Food Archives

June 28, 2006

Durian, the King of Fruits


Durian is one of the most controversial fruits. This is due to its incredible smell which has been described using words like "sickening", "putrid" and "gross". Indeed it is true. The smell of the inside of the durian is so strong that some hotels bar guests from bringing it into their hotel room. I once kept a couple pieces closed in a plastic bag in a hotel mini-bar in Thailand and the smell remained for days.

For the price of enduring this smell, the reward is what some consider to be the "King of the Fruits", a creamy textured almost custard-like flesh with an aftertaste that will remind you of it for the better part of an afternoon. It is certainly an acquired taste.

Another factor leading to its kingly status is the size and shape of it. Durian is typically the size of a small watermelon and is covered with thorny spikes. Cutting through to the meat inside takes a large knife and good technique. Inside are a few kidney shaped chunks which are the edible part. They are covered with a thin membrane and aren't too difficult to separate from the woody outer covering.

As memorable and stately as the durian is, I really prefer the queen of fruits, the small round purplish mangosteen which has all of the creamy texture of the durian with a sweet refreshing pure taste.

August 29, 2006

Abalone Sashimi

The first step in preparing abalone sashimi is to get an abalone. In California, red abalone (Haliotis rufescens) harvesting is restricted to certain months and only on the coast North of the Golden Gate. Further, it is required that you take abalone without the use of compressed air. This means you can either wade in the water, or dive while holding your breath. The abalone here was found at about 20 feet.

Once you have an abalone, the next step is cleaning it. To do this is fairly simple, but a bit time consuming. Here is how to do it step by step.

abalone cleaning
  • First scrub the abalone in the shell. The abalone you are holding has been down there for quite a few years and is a bit slimy. Use some coarse salt and a stiff brush. A scotchbrite pad works well too. The idea is to scrub as much as possible in the shell as you have something firm to hang onto. Don't worry too much about the center of the foot. You are likely going to trim it off anyway. Work on getting most of the black membrane off the foot.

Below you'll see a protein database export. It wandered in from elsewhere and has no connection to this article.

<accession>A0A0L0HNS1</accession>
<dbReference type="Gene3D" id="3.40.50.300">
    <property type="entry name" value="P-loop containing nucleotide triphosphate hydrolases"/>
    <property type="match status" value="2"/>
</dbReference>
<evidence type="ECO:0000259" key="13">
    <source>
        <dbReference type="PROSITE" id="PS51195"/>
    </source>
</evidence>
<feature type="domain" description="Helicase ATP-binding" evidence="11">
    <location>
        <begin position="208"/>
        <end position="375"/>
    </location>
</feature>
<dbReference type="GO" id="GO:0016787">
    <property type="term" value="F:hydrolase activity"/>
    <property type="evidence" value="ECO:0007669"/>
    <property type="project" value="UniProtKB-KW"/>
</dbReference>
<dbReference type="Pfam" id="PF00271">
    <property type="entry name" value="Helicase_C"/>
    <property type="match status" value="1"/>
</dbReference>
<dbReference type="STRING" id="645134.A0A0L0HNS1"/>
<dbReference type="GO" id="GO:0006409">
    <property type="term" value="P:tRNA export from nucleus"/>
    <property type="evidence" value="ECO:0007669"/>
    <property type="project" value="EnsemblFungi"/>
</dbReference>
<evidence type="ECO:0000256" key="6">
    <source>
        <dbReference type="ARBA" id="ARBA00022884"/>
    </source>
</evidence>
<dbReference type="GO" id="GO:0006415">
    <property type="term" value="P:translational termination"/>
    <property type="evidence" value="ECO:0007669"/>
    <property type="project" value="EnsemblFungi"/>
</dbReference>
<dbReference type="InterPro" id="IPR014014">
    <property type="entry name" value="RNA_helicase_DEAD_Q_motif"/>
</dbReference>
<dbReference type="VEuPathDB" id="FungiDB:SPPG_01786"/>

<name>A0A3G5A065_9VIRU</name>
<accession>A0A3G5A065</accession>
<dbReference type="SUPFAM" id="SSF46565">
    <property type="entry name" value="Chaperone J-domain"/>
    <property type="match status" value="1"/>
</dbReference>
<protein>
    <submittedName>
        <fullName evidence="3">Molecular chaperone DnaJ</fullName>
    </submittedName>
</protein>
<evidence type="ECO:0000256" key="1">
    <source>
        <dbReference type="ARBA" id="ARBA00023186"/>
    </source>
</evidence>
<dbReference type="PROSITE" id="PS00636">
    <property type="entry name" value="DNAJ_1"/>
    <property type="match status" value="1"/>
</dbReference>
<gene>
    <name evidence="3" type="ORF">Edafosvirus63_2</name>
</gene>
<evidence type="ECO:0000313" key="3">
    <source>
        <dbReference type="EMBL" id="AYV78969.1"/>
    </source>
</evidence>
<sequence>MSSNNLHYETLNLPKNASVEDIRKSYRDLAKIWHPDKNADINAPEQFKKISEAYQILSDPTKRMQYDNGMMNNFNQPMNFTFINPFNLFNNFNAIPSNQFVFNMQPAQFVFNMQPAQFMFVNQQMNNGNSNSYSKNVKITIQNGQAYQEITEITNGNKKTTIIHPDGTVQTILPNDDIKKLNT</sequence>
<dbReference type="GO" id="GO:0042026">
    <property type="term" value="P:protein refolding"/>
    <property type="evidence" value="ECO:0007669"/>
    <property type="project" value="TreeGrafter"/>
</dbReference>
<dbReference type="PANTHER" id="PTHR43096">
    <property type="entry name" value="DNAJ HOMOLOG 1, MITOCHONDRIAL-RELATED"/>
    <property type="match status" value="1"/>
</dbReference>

• Once you have got it as clean as you can remove the abalone from the shell. This is done from the "front" of the abalone. The front is the thinner flatter edge, furthest away from the start of the spiral. This is where the mouth and eyes are located. Balance the abalone on the back end on a firm surface (I just use the ground) Take your abalone iron and slip it between the abalone and the shell until it meets strong resistance and then push hard on the iron driving it between the abalone and the shell. It should pop loose from the shell, but will still be held in place by the surrounding organs and tissues. Stop here and lay it down flat.
  • Get a small sharp knife handy.
  • With the front of the abalone facing you, grab the back of the abalone and pull it towards you. It should separate on its own from most of the organs, but you will need to trim along the very back to get it completely free. Be gentle so you don't pop any of the organs and make a mess. This step is easier than it sounds. You should now have the muscle completely free.
  • Take the muscle to a place with running water and continue to scrub the rest of the black membrane off. The result should look something like this:
cleaned abalone
  • You can see there are some traces of black remaining. For sashimi this usually gets trimmed off. You can cook it separately so save the bits.
  • Next thing is to cut out the mouth. On the right side of the abalone in the picture you can see where it looks pinched together. This is where the abalone tongue or "radula" is located. It is a sort of raspy thing that the abalone uses to scrape food with. Take a sharp knife and cut out a "V" shape containing this. You probably want to discard this piece.
  • After that, trim the remaining membrane and edges off until you have a clean chunk of muscle. The next picture shows what it looks like before and after. As I mentioned, after you discard the mouth and the bottom of the foot the rest of the trimmings can be cooked (butter and garlic anyone?) and eaten. Deep frying it like calamari might be a good option if you have hot oil available.
Trimmed abalone
  • Once you have a nicely trimmed abalone getting to sashimi is easy. Using a sharp knife slice off 2-3mm slices. To make the cuts clean use a long sharp knife and pull it towards you in a single motion. Avoid sawing back and forth.
  • If you aren't as handy with a knife, you can make the slices thicker and then score them lightly on each side. Try both and see which works best and tastes best to you.
  • Once you have cut the abalone, you can clean the guts out of the shell. If you do this carefully you can cook them as well - an acquired taste. The large comma shaped object is the reproductive organ and is the key to telling the sex of the abalone. Green or grey indicates a female while tan/cream indicates a male. At any rate, the cleaned up shell makes a nice tray to serve the sashimi on. Serve with soy sauce and a bit of wasabi.
Abalone Sashimi

Next up Uni (aka: sea urchin).

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